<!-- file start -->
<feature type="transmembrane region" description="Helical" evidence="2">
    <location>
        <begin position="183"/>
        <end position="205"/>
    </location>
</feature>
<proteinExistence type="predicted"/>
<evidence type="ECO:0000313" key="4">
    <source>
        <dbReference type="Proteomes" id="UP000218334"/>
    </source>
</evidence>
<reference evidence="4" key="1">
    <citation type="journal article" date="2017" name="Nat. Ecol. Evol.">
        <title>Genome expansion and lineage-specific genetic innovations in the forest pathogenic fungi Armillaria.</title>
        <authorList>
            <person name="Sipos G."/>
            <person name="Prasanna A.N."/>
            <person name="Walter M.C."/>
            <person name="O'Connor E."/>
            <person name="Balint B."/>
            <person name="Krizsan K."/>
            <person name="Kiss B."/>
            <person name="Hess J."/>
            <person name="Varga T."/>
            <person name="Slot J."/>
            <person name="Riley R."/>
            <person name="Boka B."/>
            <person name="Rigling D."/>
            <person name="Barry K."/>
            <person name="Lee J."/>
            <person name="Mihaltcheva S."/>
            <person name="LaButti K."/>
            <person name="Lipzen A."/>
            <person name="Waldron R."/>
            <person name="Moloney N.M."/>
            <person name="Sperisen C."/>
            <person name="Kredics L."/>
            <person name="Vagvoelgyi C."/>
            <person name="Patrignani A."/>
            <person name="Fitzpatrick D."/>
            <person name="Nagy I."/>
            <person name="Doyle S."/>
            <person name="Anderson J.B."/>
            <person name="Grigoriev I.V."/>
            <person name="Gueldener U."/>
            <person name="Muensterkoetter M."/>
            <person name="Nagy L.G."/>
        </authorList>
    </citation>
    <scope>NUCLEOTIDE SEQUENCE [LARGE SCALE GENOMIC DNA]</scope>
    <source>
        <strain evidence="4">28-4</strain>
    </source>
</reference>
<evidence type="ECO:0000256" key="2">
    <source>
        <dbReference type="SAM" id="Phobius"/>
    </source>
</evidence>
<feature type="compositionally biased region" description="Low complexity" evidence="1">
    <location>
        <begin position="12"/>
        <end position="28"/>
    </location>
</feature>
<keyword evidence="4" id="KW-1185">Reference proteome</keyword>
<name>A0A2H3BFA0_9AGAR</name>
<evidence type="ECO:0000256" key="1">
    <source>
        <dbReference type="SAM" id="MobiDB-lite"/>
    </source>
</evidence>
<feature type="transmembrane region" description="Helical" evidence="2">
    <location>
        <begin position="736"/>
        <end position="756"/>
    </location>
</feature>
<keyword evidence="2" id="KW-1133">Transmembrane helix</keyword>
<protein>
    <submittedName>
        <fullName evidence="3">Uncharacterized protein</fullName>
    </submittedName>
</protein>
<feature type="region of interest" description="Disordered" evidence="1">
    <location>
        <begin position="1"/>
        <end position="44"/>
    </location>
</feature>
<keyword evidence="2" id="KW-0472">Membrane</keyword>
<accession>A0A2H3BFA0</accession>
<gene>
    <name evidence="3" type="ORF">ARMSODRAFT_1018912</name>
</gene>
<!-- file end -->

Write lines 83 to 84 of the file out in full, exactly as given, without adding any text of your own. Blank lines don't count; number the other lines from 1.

        <fullName evidence="3">Uncharacterized protein</fullName>
    </submittedName>